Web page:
For many piano students, sight reading is their Achilles heel. I’ve sat through many festival classes where talented piano students would play their pieces like nobody’s business… and then fumble miserably through their sight reading.
And while sight reading is certainly a skill that takes time and practice, teaching your piano students to efficiently sight read is easily accomplished… using the word FAST.
F is for Fingering
Finger number markings are like little lighthouses on your piano students’ page shouting out “Notice me! Danger!” Teach your piano student to quickly notice finger number markings and be able to identify why they are there (change in hand position, addition of an accidental, large leap or stretch etc.)
A is for Accidentals
Not only do students need to be able to quickly identify the key signature, but they also need to do a scan for accidentals. But just seeing the sharp or flat on their page is not enough. Have them find the corresponding key on the piano with their eyes. Finding it visually on the keys results in a greater rate of accuracy when playing through.
S is for Sequences (and patterns)
Teach your piano students to quickly notice “What is the same?” and find patterns in both the treble and the bass clef to quickly “get rid of” material they don’t need to pay too much attention to. Once they’ve decoded the root of the repeating part they simply need to mentally take note of where else the same pattern or sequence happens.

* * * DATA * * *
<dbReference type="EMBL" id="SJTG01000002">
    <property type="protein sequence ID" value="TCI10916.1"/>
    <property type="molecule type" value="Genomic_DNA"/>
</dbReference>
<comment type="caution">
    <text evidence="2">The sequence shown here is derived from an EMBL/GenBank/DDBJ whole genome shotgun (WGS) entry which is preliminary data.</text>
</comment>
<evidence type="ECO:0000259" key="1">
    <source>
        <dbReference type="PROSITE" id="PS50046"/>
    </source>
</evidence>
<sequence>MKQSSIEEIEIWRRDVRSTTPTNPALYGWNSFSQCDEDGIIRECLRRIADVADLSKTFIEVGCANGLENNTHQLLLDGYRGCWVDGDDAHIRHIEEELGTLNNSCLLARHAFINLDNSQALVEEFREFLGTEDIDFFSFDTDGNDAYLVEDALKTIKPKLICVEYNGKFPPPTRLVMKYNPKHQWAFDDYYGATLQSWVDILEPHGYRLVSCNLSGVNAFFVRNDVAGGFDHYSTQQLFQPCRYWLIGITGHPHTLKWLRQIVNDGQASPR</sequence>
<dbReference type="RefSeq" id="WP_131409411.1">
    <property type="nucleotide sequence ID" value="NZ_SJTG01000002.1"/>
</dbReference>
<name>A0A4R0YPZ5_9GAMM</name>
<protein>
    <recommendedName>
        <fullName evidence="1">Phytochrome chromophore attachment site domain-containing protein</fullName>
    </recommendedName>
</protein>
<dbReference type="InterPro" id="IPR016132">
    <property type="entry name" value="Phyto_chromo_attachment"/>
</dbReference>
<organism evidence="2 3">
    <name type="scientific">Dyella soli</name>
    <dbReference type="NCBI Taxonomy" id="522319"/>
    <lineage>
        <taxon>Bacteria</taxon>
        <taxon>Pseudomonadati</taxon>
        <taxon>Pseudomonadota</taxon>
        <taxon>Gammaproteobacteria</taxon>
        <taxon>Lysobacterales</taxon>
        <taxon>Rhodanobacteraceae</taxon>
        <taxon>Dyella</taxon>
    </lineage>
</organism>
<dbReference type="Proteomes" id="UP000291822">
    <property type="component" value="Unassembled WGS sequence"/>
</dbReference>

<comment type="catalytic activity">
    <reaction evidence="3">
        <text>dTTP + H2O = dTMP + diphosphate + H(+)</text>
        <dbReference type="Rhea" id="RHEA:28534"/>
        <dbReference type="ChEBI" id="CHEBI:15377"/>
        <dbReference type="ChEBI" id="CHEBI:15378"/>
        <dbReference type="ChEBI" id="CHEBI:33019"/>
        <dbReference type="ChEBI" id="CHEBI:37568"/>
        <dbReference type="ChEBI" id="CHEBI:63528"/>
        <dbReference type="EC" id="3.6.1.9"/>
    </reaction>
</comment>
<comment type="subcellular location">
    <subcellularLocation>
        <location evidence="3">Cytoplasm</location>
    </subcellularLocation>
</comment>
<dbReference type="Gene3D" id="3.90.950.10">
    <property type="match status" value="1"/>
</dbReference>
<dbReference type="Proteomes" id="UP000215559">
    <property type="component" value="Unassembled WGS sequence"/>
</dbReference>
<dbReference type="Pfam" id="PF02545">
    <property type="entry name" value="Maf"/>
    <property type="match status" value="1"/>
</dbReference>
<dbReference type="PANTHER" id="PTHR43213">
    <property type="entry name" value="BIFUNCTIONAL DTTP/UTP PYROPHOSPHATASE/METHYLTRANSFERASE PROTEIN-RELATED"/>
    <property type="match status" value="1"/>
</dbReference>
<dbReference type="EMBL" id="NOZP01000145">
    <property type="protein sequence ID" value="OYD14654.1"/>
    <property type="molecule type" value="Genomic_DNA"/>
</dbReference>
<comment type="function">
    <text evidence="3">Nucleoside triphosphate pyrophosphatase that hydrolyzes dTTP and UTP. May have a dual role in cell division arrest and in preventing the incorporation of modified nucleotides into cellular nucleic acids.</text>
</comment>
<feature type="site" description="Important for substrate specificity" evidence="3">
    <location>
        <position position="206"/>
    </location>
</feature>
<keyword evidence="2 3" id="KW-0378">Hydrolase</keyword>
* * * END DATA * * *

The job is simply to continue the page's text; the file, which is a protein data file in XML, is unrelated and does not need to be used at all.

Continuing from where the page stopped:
T is for “Tricky Bits”
Finally, your student should take stock of what looks “tricky”. Are there large leaps? Rhythmically difficult sections? Ledger lines? Teach your piano students to sight read effectively by being able to zero-in on what may trip them up. Don’t let them wait until they bump into this section while playing to realize it required extra attention.
And There You Have It!
So many piano students sight read by starting at the very first note, figuring out that note, moving on to the next, and so on. In reality, sight reading efficiently is being able to look at the piece in its entirety and make effective decisions based on the piece as a whole.
I write FAST directly onto my students’ sight reading homework to remind them of this procedure. Try it yourself, your piano students’ sight reading skills will quickly improve.